Another man, his tie a silk red tongue, took his turn. He asked me a question that wasn’t exactly a question. Heather sailed forward, her ankles catching the corner of the tabletop, and spun around, her dress going over her head, ankles exposed, the graying drawers revealed. The man told me to repeat something he already knew the answer to. A boy sitting behind the defendant’s table stared at me. His mouth curled from one side to the other.


The cold lifted. Trees blossomed and bloomed.

After Spring Break, I received an email asking me to the Dean’s office. Outside, on my way there, Heather trailed behind me, this time upright, only the toes of her boots brushing against the concrete, as we walked to the administration building. The sky behind was fading. The clouds moved across the horizon like a screen.

And then:


“Hello,” he said.

I dropped the leash. Heather pitched forward, her ankles drifted skyward, and she gasped, trying to grab hold of me, but I wasn’t paying attention. Her dress caught the wind like a sail and she crashed into the bough of a nearby tree.

“How are you?”

I scanned the walkway. Roots had upended the smooth crease of cement, loosening some of the bricks from their latticework. I nudged one with the heel of my boot, rocking it back and forth in its cradle. I looked up.

Branches snapped in the background. Heather tore at her dress, trying to loosen it from the leaves.

His teeth worked a wad of gum. A thin sheen of facial hair softened his jaw and trailed down to his throat, his Adam’s apple bobbing. His nose was sharp, though a slight bump on the bridge upset the symmetry of his face. One hand gripped the strap of a backpack slung over his shoulder. The other rested in his pocket, twitching under the synthetic shine of gym shorts. I stared and watched him drum out each second of the moment. Waiting. Anticipating. All appearing to be patient. And kind.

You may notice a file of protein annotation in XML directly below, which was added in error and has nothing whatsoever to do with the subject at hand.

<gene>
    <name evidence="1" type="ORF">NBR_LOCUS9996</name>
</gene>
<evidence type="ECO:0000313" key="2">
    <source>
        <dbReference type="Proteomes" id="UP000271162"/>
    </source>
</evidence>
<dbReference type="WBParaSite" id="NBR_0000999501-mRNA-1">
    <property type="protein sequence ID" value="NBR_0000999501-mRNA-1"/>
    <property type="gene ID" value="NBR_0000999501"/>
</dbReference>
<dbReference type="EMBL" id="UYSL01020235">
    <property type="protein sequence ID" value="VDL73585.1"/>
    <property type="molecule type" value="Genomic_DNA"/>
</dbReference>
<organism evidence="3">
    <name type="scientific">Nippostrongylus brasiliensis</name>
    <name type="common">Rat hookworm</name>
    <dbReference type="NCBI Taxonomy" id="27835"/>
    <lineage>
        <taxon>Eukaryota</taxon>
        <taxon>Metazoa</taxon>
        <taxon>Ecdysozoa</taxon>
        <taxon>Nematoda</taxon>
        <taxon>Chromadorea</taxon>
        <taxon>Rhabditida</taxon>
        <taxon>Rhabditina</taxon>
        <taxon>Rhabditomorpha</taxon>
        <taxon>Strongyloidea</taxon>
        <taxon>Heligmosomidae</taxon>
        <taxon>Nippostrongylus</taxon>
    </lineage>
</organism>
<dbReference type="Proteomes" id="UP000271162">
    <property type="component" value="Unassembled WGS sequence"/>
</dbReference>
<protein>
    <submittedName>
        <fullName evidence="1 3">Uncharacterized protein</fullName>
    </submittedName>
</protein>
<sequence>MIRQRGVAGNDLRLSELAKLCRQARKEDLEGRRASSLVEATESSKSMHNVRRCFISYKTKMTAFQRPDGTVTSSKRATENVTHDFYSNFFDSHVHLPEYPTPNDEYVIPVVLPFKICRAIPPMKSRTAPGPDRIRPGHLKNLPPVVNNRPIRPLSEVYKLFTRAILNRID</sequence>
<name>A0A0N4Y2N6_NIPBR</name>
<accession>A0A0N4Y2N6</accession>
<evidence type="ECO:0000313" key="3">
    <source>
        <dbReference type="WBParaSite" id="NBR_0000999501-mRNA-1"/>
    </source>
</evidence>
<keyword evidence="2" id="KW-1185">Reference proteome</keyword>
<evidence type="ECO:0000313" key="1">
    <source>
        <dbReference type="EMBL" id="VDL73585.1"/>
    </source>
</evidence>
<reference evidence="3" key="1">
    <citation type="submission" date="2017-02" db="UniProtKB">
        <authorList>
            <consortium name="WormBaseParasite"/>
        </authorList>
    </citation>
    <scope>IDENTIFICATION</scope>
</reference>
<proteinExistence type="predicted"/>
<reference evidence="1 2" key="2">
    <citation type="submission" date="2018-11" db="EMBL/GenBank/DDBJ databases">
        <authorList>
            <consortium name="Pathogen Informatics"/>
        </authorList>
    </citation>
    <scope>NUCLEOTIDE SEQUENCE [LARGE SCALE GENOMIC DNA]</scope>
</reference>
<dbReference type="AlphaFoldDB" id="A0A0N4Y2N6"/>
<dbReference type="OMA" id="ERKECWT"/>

There was a laugh somewhere in the quad that bounced off the buildings, tried to find a place to settle, but instead fluttered to the sky. The sound reached forward and entered my ears, cleared the cobwebs from a corner of my mind.

And I was there. Pinned between him and the bed. Something around my neck. My mouth unable to form words. My voice unable to scream.

He cleared his throat and shuffled forward. I took a step back.

“I’m sorry about our misunderstanding.” He smiled.

Heather broke through the branches and her body floated up into the open sky.

“Laurel,” she called, her voice already so far away. “Laurel.”

He walked away then, the air between us shrinking, then expanding. A breeze toyed with my hair, encircled me. I couldn’t lift my feet, and when I tried, I found them fused to the ground. My skin grew coarse and uneven. It began to scar from fingertip to lip, climbing and climbing towards the inside of my throat. Something stirred in my lungs. I took a breath and screamed.

And I was the tree.

Header photograph © Mane Hovhannisyan.